• We are scientist-practitioners. Right here, right now we are studying leadership, stereotype threat, sexual harassment and ageism in the workplace, intractable conflict, covert processes in organizations, the effectiveness of diversity training, learning agility, social networks, how to manage constant change, and more.
  • We are consulting to organizations both corporate and not for profit, across industries, around the world, using evidence-based practice, grounded in our and others’ research.
  • We are systems thinkers. We never limit our understanding to what we know about the individual, but always look to the group or team, to the organization, and to the systemic issues to give us critical information to do a rigorous analysis and craft relevant and workable solutions.
  • And we are committed to social justice. So, as a program, we strive to engage in work that will affect positive change and contribute to the greater good.
  • The inextricable link between science and practice; the consistent use of a systems framework; and a broad and deep commitment to working for a just world – these are our values, these are foundational to our work.

Folks who gathered to watch the recent solar eclipse along the path of totality in the United States – the 70 miles wide swath that stretched from Oregon to South Carolina – described a festive, party atmosphere among friends and strangers. They created an ad hoc community of eclipse viewers and shared together in the gorgeousness of the moon crossing in front of the sun, plunging everything into twilight in the middle of the day, light and color and shadows decorating everyone and everything in a sort of surprise sunset that all were expecting, but that none had experienced for a very long time if ever. People in the path of totality talked about feeling simultaneously miniscule in the grandness of our universe and also deeply connected to our shared planet and to each other. I think the eclipse created, in its anticipation, its occurrence, and its aftermath, a system for a few hours, where folks had a lived experience of interdependence. For that special time, they were all systems thinkers. I wish I had been there.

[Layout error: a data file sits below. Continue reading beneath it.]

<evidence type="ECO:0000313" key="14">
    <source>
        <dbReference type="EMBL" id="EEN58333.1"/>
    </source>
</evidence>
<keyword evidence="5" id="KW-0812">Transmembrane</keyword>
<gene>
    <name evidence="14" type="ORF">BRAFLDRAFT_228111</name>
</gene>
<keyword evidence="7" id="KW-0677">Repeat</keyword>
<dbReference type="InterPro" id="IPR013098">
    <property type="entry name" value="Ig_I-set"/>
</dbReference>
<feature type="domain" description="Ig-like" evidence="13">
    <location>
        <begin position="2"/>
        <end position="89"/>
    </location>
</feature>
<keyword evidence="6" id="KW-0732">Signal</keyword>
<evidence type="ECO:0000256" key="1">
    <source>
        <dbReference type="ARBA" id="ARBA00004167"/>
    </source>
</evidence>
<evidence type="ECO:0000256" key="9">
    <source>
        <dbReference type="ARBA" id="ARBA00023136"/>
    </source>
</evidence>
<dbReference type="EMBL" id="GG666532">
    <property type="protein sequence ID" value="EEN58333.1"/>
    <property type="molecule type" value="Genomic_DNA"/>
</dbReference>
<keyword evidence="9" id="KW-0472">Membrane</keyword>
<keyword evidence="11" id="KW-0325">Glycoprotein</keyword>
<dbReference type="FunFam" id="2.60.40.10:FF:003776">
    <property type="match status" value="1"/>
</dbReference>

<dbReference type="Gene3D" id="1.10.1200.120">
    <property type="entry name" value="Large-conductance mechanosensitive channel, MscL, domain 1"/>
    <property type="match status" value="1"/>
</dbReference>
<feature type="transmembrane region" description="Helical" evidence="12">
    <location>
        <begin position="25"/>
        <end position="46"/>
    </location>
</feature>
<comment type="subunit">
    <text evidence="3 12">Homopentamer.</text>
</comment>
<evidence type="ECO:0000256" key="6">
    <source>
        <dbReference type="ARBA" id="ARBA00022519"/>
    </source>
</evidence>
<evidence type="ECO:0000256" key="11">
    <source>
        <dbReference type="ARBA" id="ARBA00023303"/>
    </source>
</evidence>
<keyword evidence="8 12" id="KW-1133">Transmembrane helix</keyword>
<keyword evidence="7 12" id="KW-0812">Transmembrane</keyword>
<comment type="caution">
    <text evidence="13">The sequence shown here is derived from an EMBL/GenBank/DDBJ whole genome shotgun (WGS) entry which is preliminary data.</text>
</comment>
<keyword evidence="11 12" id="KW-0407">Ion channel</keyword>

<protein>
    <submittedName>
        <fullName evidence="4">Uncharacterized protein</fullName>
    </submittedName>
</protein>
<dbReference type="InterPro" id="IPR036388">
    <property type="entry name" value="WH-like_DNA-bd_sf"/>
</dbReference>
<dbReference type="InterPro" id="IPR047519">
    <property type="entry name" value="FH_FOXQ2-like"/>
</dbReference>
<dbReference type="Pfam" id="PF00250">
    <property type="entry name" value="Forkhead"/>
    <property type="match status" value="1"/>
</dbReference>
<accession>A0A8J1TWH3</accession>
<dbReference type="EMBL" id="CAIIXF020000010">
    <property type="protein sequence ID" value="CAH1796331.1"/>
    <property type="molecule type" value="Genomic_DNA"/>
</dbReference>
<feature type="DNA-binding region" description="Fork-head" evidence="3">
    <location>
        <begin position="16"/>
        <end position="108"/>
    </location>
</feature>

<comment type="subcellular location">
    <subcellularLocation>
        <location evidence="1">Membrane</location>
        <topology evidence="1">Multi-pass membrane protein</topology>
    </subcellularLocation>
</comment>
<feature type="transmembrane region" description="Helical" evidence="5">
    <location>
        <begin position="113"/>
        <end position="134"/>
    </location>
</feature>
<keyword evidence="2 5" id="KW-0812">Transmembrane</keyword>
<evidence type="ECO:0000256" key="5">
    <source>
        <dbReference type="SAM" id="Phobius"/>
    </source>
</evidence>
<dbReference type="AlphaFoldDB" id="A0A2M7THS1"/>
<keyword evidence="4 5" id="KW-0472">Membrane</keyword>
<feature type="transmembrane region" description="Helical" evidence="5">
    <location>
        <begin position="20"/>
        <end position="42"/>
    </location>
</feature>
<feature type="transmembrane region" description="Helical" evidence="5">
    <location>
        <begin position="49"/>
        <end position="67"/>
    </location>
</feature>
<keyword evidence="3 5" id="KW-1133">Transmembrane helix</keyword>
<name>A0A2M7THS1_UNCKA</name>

David Remnick writing in The New Yorker states that we need “to devise a future, to debate, to hear one another, to organize, preserve and revive precious things.” We believe our program’s work is a precious thing and that we engage in it to illuminate the path forward to a more sustainable, just and informed world.

Wonderfully, you are now a part of us, and you are very precious to us. We invite you to take up your work here with enthusiasm and energy, with wisdom and integrity, and definitely with some humor now and again. And, we ask you – I ask you – to try to bring your best self here.

Remember that we are the program in Social-Organizational Psychology at Teachers College, Columbia University. All of us. We are a community, part of a long prestigious legacy of Psychology at TC – learning, teaching, growing and working together. We are living in a world that is extraordinarily complex, that can be relentless, that is, at times, horrifying, often exciting, sometimes rewarding, always compelling.

And, remember that we are living in a world that is in need of us – all of us – working on its issues, affecting positive change, contributing.

So my piece of advice to you – Try to bring your best self every day to our collective work.

Challenge and stretch yourself again and again even when it makes you feel uncomfortable. If you are an introvert, push yourself at times to speak up more often. If you are an extrovert, remember to listen more often than you speak. Work to be open to new views, perhaps especially when you are pretty sure those views are wrong. Catch yourself making quick judgments and instead, consider that what others are trying to express might be valid. Tolerate not knowing the answer. Risk learning something new in public, even while your classmates are watching. Model that for each other. Take responsibility for your choices and look to your own role in a situation before blaming others. Assume good intentions in your peers, your colleagues, your professors, and the institution of TC. We are good people here and we are all trying to do the right thing even when it looks otherwise. When you are frustrated start with compassion – for yourself and for those around you and see if that doesn’t get you to a more productive place. Share yourself, have fun, let joy in, work hard, think deeply, hold on to each other. I will try to do the same. We will try to do the same.
If we make, and keep, this commitment to each other—to our community here—we can do meaningful work.

Thank you.


To download these remarks, please click here: MA Orientation Remarks

  • Apply
  • Request Info